Federal prosecution of immigration crimes is down in Arizona -- down enough to dethrone the state as the top spot for such prosecutions.
The Transactional Records Access Clearinghouse run by Syracuse University found that the judicial districts in south Texas and west Texas are now numbers one and two for most immigration prosecutions.
A vast majority of these prosecutions are for either improper entry into the country, or reentry by someone who's already been deported. For the first 11 months of this year, there were more than 50,000 of the former, and more than 34,000 of the latter.
A majority of these prosecutions take place in three districts -- the two in Texas, plus Arizona.
And although the U.S. Attorney's Office of Arizona was first in such prosecutions last year, TRAC reports a 21.6 percent decline since last year. The two districts in Texas had more, and New Mexico -- which generally lags behind the top three -- had dramatically more.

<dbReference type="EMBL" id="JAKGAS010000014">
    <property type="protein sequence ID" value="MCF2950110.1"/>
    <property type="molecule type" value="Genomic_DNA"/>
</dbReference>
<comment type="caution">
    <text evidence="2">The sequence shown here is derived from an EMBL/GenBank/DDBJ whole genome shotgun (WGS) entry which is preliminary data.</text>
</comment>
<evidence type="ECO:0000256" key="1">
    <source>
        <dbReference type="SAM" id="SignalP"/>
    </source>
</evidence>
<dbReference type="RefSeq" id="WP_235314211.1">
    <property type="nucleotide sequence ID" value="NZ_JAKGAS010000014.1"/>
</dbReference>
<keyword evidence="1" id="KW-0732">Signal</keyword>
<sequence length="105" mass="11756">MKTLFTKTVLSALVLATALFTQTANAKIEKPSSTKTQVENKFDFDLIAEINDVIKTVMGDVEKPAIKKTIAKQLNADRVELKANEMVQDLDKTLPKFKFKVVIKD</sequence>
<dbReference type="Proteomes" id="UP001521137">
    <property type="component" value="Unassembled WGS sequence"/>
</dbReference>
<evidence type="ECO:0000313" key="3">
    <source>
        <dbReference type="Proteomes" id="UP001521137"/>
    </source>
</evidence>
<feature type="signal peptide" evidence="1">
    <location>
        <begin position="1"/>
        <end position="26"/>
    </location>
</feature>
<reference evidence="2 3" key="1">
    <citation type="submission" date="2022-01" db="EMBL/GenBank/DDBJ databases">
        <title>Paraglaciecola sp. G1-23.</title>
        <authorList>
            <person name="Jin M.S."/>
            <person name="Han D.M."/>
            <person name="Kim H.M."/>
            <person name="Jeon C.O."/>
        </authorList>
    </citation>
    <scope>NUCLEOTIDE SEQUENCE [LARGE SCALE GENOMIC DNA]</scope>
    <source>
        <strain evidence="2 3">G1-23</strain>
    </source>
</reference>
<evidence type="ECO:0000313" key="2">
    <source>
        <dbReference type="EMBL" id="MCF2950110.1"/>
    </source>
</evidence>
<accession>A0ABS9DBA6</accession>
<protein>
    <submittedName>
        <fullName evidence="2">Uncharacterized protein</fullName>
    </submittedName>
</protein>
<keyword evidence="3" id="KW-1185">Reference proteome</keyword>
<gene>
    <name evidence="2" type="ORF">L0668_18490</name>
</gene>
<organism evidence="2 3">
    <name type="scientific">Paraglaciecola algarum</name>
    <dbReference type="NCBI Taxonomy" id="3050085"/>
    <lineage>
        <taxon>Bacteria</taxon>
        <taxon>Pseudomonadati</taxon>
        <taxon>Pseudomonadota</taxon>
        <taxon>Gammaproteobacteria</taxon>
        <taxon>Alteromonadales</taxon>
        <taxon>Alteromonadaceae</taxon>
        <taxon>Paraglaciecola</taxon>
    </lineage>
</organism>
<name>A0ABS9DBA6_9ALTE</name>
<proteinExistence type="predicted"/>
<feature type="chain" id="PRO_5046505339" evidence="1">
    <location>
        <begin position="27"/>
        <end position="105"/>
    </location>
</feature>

There's been a 46 percent increase in immigration prosecutions in New Mexico this year.
Still, at 6,000 prosecutions, it's still far behind Arizona, at more than 21,000 prosecutions.
Are more immigrants choosing to make the journey across the border through New Mexico, instead of Arizona?
This seems like it could be an indication of that.
Border Patrol data show the sector that covers Arizona had more apprehensions than any other last year, and the sector covering New Mexico had the second-fewest.
The report on this year's apprehensions won't be released for a few more months.
And all the year-to-year changes seem kind of insignificant when you take a look at this chart from TRAC, showing the number of federal immigration prosecutions over the last three presidencies:
By the looks of this chart, prosecutions in Arizona are still very much "up."
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